From Bremerton to Shelton – Welcome to Washington State, Now Get Your Rain Jackets Out
|Read about our trip from Portland to Bremerton on bikes and trains and ferries|
We woke up early. Finally, finally, finally, we were ready to start our adventure. At least that was how I felt, that we could not have our adventure until we were out, on the road, with our bikes. Somehow, in my mind, the train trips up to Seattle, and the ferry ride to Bremerton did not count. I was still trapped in destination thinking, not yet accustomed to journey thinking. Actually, I still struggle with that.
As a child, maps fascinated me. The romantic in me tried to picture who had gone to those places for the first time, and drew their route, and some of the features. Over time, “adult” concerns replaced. Perhaps, as I put “adult” things aside, and take up less serious concerns, I am returning to some of that wonder.
To be honest, I did not remember maps, geography, and exploration, until I started this rewrite. And I came into it, almost by accident, finding and building the map below. This map clearly shows how geography has influenced this part of Washington. Bremerton sets on a peninsula, bounded on one side by the Hood Canal, and on the other by nooks and crannies of Puget Sound. The only landward way out is the one we took, toward Belfair, and on to Sheldon.
Prior to the start of our adventure, we had plotted our route, using GPSies.com to generate .TCX files. We tried, several times, to merge the ACA supplied Way Points, but were not able to overcome our Garmin Edge 705. Finally, we built .TCX files for each scheduled day, and kept hard copy of the Way Point information.
We based our route on a number of sources: START: Bremerton – 0.0 miles – RIGHT onto Kitsap; 0.2 miles – LEFT onto Auto Center; 1.1 miles – RIGHT onto Werner; 1.3 miles – LEFT onto Union; 1.5 miles – LEFT onto 3rd; 2.3 – RIGHT onto Kent; 2.7 – RIGHT onto Sherman Heights; 3.8 – RIGHT onto Belfair Valley Road; 9.0 – STRAIGHT onto Old Belfair Highway; 13.8 – RIGHT onto Highway 3; 15.3 – RIGHT onto Highway 106; 19.3 – LEFT onto Trails End; 22.6 – RIGHT onto Mason Lake Drive West; 29.2 – RIGHT onto Mason Lake Road; 34.0 – RIGHT onto McEwan Prairie; 36.5 – LEFT onto Brockdale; 38.6 – LEFT onto Northcliff; 39.9 – RIGHT onto Railroad; 40.3 – End in Shelton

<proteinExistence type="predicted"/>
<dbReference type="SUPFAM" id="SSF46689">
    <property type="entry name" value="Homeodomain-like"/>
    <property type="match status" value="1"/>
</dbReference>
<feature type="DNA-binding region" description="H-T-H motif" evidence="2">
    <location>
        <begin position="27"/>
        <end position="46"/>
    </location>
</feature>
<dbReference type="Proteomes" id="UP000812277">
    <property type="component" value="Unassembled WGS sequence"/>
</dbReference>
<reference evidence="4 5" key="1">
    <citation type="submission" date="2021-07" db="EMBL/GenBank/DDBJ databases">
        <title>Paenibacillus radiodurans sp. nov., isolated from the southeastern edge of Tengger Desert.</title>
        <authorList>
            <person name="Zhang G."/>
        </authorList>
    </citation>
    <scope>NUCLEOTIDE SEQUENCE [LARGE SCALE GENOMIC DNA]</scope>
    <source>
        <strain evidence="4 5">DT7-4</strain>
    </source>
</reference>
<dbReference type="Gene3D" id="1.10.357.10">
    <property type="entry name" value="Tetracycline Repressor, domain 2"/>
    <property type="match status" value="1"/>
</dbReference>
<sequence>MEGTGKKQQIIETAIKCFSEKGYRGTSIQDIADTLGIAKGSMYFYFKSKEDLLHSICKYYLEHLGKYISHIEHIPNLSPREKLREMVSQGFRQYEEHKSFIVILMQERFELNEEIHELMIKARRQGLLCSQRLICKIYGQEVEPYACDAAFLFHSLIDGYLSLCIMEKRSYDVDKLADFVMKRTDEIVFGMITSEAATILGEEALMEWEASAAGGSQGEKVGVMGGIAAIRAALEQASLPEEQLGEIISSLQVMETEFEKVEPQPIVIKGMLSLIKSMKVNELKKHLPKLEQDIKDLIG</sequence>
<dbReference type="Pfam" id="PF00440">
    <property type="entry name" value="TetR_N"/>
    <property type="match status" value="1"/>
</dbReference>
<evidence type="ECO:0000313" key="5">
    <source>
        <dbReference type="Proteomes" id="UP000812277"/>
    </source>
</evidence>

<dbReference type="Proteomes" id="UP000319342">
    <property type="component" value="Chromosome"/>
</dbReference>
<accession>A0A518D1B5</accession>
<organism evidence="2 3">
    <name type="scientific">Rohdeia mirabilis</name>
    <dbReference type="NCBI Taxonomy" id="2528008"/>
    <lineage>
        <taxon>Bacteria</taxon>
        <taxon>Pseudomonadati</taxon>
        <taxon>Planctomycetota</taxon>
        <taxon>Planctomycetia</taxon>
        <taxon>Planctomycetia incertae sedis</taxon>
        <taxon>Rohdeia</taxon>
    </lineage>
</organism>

For the day, we climbed about 2400 feet. While we climbed no mountains, we did ascend three attention-getting hills. The first was shortly after we left our motel, and quickly focused on our day’s work. The second, higher climb, was the ascent to Belfair Valley. Later, at Trails End, we would climb those backbone hills which keep Bremerton from being an island.
We awoke to grey skies. Turning on the TV, we caught wall-to-wall coverage of the Seattle run. We wished Kerry and her sister well. We were greatly that they were predicting rain, especially in the Elma – Sheldon corridor. Over breakfast, we discussed our options. The blogs suggested a couple of easy days to acclimate to touring. The plan, for the first full day of riding, was to preserve an option to go to Twanoh State Park, about 20 miles away, until we got to Belfair. We would either camp, or go on to Shelton. We decided that, if it rained by Belfair, we would press on to Shelton. If it were dry, we would buy food, and go to Twanoh and camp for the night.
We rolled out of the hotel at about 8 AM, turning south and west, ready to continue our adventure, ready to get down to the business of actually riding. We spent the first fifteen minutes, stopping at convenience stores and gas stations, trying to get a road map of Washington State. It was surprisingly hard, but we finally bought one. At last we had a hard copy, large overview map of Washington State. We continued up the hill we had started. I discovered my bike odometer would not work. Only after we got back to San Jose did I discover that damaged wiring prevented the odometer from functioning.
We worked our way toward Belfair. We climbed up our second hill. It began to rain. I had started the ride, wearing a long sleeve jersey over a short sleeve, and shorts. Only after the mist had turned to sprinkles, and on to a drizzle, did we give in and put on our rain jackets. We pedaled on generally good roads, with only occasional traffic.